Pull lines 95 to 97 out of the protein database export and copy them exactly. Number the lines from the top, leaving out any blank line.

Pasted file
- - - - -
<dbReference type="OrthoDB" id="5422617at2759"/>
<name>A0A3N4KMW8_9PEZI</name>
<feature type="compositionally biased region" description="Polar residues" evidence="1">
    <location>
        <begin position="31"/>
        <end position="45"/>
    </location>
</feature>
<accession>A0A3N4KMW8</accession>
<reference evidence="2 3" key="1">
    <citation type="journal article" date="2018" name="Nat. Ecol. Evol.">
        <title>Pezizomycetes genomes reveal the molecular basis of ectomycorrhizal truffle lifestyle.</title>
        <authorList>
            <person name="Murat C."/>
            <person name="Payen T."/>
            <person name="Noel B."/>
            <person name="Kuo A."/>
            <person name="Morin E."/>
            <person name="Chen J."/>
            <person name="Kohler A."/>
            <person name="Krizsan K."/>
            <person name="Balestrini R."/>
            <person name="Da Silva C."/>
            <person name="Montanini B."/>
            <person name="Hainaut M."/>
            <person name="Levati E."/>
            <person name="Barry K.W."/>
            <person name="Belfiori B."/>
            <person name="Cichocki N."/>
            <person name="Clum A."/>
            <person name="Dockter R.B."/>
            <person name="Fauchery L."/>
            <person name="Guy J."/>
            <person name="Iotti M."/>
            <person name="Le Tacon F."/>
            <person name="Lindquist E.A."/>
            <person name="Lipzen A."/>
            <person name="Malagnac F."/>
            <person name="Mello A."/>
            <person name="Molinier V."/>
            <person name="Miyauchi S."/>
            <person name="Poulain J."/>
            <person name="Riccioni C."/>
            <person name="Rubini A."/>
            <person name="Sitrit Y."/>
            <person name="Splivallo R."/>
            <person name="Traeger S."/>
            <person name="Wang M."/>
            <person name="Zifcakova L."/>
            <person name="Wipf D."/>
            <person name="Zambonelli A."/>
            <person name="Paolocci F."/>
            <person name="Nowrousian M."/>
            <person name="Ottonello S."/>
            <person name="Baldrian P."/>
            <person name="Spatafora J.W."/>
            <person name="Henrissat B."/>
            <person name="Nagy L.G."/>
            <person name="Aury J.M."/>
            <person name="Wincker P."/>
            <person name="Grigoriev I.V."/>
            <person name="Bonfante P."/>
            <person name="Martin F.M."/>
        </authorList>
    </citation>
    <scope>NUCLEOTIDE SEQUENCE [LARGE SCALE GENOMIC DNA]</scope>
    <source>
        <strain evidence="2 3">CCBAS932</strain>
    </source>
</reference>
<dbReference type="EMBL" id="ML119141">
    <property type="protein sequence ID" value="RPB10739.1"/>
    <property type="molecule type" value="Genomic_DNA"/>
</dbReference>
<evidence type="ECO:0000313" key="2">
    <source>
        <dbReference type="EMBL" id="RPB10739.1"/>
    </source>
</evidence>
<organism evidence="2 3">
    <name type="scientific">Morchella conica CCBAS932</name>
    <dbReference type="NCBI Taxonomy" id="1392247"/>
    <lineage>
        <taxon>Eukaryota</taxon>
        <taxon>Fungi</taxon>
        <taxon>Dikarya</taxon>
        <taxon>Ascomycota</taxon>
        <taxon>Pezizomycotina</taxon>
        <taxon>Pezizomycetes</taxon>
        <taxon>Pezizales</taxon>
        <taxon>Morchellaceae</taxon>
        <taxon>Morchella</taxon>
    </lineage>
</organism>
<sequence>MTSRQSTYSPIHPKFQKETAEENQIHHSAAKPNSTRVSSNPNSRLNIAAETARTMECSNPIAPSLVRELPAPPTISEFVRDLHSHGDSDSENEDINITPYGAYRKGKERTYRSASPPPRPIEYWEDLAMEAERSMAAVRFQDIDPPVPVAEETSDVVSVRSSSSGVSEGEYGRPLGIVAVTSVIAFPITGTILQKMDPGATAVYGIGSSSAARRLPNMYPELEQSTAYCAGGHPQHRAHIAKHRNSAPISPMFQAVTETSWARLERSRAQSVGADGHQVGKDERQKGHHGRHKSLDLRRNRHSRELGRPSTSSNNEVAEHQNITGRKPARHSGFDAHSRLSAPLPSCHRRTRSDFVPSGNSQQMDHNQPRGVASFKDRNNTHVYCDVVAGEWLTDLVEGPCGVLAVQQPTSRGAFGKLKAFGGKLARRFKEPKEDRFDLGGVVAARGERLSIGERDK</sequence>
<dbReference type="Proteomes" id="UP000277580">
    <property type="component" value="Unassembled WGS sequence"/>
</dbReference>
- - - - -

<sequence>MTSRQSTYSPIHPKFQKETAEENQIHHSAAKPNSTRVSSNPNSRLNIAAETARTMECSNPIAPSLVRELPAPPTISEFVRDLHSHGDSDSENEDINITPYGAYRKGKERTYRSASPPPRPIEYWEDLAMEAERSMAAVRFQDIDPPVPVAEETSDVVSVRSSSSGVSEGEYGRPLGIVAVTSVIAFPITGTILQKMDPGATAVYGIGSSSAARRLPNMYPELEQSTAYCAGGHPQHRAHIAKHRNSAPISPMFQAVTETSWARLERSRAQSVGADGHQVGKDERQKGHHGRHKSLDLRRNRHSRELGRPSTSSNNEVAEHQNITGRKPARHSGFDAHSRLSAPLPSCHRRTRSDFVPSGNSQQMDHNQPRGVASFKDRNNTHVYCDVVAGEWLTDLVEGPCGVLAVQQPTSRGAFGKLKAFGGKLARRFKEPKEDRFDLGGVVAARGERLSIGERDK</sequence>
<dbReference type="Proteomes" id="UP000277580">
    <property type="component" value="Unassembled WGS sequence"/>